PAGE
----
The most beautiful things are those that madness prompts and reason writes.
André Gide, Journals, 1894
André Gide, Journals, 1894
By Kelley Williams
By Kelley Williams
I work in non-profit. And it’s a little known fact that to work in non-profit you have to be a little bit crazy. Every once in awhile, though, the word gets out. You can imagine the confusion this causes with the full blown crazy people who submit their resumes thinking they have the perfect job qualifications.
We said a little bit crazy! Not, Eee Eee shower scene, boiling bunny crazy.
A few times, the the full blown crazies have slipped through the cracks, disguised as normal people. But thankfully it’s not long before they start reverting to their crazy ways and we are able to swiftly get rid of them.
I recently switched jobs, but I used to work with four other little-bit-crazy women in an office the size of a Q-tip box.
I know what you’re thinking. You’d rather have someone reach down your throat and pull out your intestines than work in a small - did I mention it was small? - office with five women.
But guess what? We all got along. In fact, we’re actually, gasp, friends!
There’s the wise one, Agnes, full of practical solutions, sage advice and of course, lotion.
Hilda’s the one who keeps us on track and makes sure we stay serious. Seriously! She’s also good at sniffing out the full blown crazies, except for that one… good ole blew eyes.
Maud’s slightly more-than-a-little-bit crazy demeanor keeps things lively and ensures there is never a dull, or quiet, moment.
I am the one who rocks out to Journey and often stops talking mid-sentence to stare absently into space for indeterminate amounts of time.
And then there’s heaven-sent, fresh air we breathe, sunshine of our lives, Bertha. I’m sorry, did that border on creepy? It must be that little bit crazy coming through. Simply put, Bertha provides our comic relief.
Sometimes it’s with her one liners:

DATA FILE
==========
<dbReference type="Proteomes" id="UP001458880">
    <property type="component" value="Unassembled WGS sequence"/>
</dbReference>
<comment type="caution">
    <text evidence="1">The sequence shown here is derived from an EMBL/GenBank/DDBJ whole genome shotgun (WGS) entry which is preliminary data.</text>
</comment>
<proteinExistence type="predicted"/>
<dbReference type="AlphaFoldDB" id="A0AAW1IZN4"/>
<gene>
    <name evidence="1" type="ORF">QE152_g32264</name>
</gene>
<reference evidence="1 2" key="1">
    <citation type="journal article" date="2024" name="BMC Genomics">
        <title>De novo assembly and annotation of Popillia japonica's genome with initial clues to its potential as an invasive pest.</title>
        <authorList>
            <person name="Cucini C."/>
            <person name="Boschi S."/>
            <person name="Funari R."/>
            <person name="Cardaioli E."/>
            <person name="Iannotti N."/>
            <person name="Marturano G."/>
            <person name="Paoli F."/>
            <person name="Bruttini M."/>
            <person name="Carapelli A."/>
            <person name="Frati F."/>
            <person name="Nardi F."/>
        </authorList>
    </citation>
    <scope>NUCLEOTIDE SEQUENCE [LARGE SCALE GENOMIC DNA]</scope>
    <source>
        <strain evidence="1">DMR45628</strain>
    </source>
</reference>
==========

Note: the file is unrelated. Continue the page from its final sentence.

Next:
“Recently - a few months ago - I was…” I don’t remember the rest, but it’s not important. The first five words say it all.
Said by me or Agnes or Hilda, “We need to buy cellophane to put that basket together.”
Said by Bertha, “Cellophane? Isn’t that the stuff they put over your mouth when they want you to fall asleep?”
It was the height of season (unless you’ve worked in non-profit, this phrase is of no significance to you) and Bertha was printing something when she muttered to her printer, “You stupid piece of crap.” Okay, so maybe you had to be there. But trust me, it was hilarious.
Sometimes it’s her tuning in to the end of conversation and exclaiming at exactly the wrong moment, in other words as the boss is walking by, “You were in bed with: insert Board Member’s name!”
Seriously, I almost died on that one.
Sometimes her comic relief comes in the form of an accidental marriage. This would have been the time she went to Staples and one of the employees was hitting on her. (This happens to her everywhere she goes.) He noticed a silver band on her left ring finger.
“Are you married?” he asked.
Flustered and not knowing what to say, Bertha said, “Yes.”
“Wow you’re young. It’s hard to make a marriage work that young.”
“Yeah, well my husband lives on a boat in Jupiter and I live here.”
Either this answer made perfect sense to the Staples employee or he was too befuddled to question it. Either way, he seemed to accept her answer.
Imagine Bertha’s boyfriend’s surprise that evening when she got home and informed him they were now married.
And sometimes the story continues several months later. Only this time the same Staples employee forgot that she’s married and invited her to a weekend at Disney World with him and his daughter. Apparently sometimes the full blown crazies sniff out the little bit crazies and try to use the common craziness as the basis for which to build a future.
Bertha’s reply? Why, just what you’d expect when a total stranger invites one to spend a weekend with him and his daughter: “Hmm…yeah, yeah, maybe.” Really, Bertha? Maybe? I guess Where Dreams Come True doesn’t just apply to children, but to creepy Staples employed fathers also.
But Bertha is not only funny, she is a wealth of knowledge. Ever wondered about the differences between a bull, a cow and a horse? Bertha can tell you.
Just got a cat and you’re wondering if it’s a boy or a girl? Ask Bertha, she’ll, uh, er…never mind, don’t ask her that one.
Comedy and zoology aren’t the only weapons in her talent arsenal. Bertha is a stellar chauffeur. Your car broke down and you’re in need of a lift? Just give Bertha a call. She hates being late so you know she’ll get you to your destination on time, but more importantly, she’ll get you there safely. She’s only been in three accidents and hit just one biker.
For these reasons and oh so many more, Bertha is the wind beneath our wings. The yin to our yang. She completes us. I could wax poetic all day about the wonder that is Bertha. What? I’m starting to sound creepy again. Sorry, it’s a by-product of the craziness and a little hard to control. In fact, I’m convinced that if it weren’t for Bertha, that little bit of craziness inside of Agnes, Maud, Hilda and I would turn into full-blown psychosis. And then we'd have to hide from those nice young men in their clean white coats coming to take us away ha-ha, ho-ho, hee-hee, ha,haa.